Regular visitors to Hoveton and Wroxham will have seen the houseboat “Heather” lying on her moorings at the Kings Head but may not have realised what an historic vessel Heather actually is. She is quite a striking looking craft, although is often covered by an awning to protect her from the elements.
I was contacted this week by one of her co-owners, Chris Moffatt, who has recently started the houseboat Heather blog. Whilst currently focusing on the ongoing issues with the Broads Authority regarding her home mooring at the Kings Head, the owners are also hoping that the blog will generate more information about her past. Heather is believed to have started life as a flush decked work barge in the Netherlands c1900. Eventually finding her way to the Broads, she was converted to a houseboat for a gentleman artist in the 1920s by Ernest Woods at Horning. There had been a long tradition of converting all manner of craft into houseboats on the Broads, from the quirky little eel catchers houseboats which featured in so many Victorian and Edwardian photographs of the area, to the former Gorleston lifeboat “John Burch” which was converted initially into the motor cruiser “Crescent” by W.G. Johnson at St. Olaves just prior to WW1, but continued to be used as a static houseboat until the 1960s. If an old hull still floated then it could be converted into accommodation and there were some quite weird and wacky houseboats over the years!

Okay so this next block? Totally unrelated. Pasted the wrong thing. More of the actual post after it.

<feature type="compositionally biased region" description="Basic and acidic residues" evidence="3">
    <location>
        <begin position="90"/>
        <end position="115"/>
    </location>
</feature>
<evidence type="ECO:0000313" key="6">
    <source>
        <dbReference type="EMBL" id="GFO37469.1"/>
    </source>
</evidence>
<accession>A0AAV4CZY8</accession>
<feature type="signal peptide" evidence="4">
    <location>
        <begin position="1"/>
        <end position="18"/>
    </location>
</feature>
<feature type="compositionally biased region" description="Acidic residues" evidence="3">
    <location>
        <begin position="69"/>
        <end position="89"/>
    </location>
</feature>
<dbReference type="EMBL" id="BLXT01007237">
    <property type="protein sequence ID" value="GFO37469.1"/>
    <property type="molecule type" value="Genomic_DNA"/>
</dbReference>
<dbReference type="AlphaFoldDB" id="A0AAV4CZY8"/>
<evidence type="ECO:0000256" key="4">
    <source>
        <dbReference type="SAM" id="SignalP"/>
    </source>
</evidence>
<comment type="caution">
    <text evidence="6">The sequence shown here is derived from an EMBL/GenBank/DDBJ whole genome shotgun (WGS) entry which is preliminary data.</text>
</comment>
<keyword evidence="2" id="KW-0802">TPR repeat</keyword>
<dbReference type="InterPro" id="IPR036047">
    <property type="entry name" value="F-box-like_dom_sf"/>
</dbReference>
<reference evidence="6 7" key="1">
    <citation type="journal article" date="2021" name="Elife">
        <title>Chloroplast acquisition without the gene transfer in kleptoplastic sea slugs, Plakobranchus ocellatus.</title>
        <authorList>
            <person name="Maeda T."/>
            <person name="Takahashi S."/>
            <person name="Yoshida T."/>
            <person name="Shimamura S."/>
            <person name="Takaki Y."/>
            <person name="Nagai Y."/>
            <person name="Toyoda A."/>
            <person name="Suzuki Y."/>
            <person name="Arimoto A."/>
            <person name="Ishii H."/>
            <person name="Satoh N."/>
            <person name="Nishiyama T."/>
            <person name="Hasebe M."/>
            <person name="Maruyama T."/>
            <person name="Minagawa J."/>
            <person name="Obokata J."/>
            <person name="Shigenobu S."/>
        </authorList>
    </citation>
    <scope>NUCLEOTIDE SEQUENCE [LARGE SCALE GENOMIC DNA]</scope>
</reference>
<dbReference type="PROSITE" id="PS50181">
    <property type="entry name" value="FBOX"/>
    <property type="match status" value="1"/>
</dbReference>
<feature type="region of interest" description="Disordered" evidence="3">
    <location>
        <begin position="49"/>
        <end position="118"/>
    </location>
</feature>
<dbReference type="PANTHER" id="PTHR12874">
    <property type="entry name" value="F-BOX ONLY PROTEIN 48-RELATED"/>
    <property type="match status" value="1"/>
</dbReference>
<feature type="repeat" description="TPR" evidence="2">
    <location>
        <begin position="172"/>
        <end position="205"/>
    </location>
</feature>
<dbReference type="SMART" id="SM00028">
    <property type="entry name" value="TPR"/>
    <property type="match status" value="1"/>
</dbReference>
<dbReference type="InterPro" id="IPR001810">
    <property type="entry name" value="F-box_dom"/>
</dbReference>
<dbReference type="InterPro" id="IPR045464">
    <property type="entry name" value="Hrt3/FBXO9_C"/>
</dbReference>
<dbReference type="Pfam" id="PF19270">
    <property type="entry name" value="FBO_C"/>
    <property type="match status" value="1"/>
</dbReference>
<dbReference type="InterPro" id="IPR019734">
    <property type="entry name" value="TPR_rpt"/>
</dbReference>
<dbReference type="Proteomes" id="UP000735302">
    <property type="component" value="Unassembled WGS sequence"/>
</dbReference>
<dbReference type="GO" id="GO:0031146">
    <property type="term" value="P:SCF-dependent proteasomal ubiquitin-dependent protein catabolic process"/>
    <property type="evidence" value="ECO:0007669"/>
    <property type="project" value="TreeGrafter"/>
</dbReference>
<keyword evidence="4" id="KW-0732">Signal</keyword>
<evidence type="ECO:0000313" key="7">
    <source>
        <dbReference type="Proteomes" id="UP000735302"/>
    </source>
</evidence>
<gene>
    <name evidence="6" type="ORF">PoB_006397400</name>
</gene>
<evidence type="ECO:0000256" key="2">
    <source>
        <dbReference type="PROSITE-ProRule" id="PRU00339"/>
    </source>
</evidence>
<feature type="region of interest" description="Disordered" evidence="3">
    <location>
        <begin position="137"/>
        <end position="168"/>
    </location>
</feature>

In the 1950s, Heather became a holiday houseboat, hired out by Turner’s boatyard in Horning. The image on the left is the Blake’s brochure entry for her from 1966 when she could be hired for a week in August for £5 12 shillings. Heather could accommodate up to four people – two single berths in the aft cabin and a pull out double in the saloon. Heating was provided by a Courtier solid fuel stove and the galley was, by this time, fitted with a mains electric cooker. Along with seeking more information about Heather, the owners are also trying to locate period fixtures and fittings to complete her restoration including an original Courtier stove (see the blog for further details). This summer has seen Heather undergo quite a change in appearance as part of the restoration programme which has seen the aft cabin sides removed to create an open sun deck area, along with having new gunnels, rubbing strakes, a hull repaint and fresh antifouling. The work was carried out by Royall’s boatyard snd more details and photographs of that work can be found on the Royall’s blog – scroll down to the bottom of that page. I think it’s really given her the character of a 1920s gentleman’s launch and she looks very smart!
If you can provide any more information about her past, or remember holidaying on Heather whilst she was at Turner’s yard in Horning, or have any old photographs, then Chris and co-owner Andrew Nicholson would be delighted to hear from you – contact details can be found on Heather’s Blog.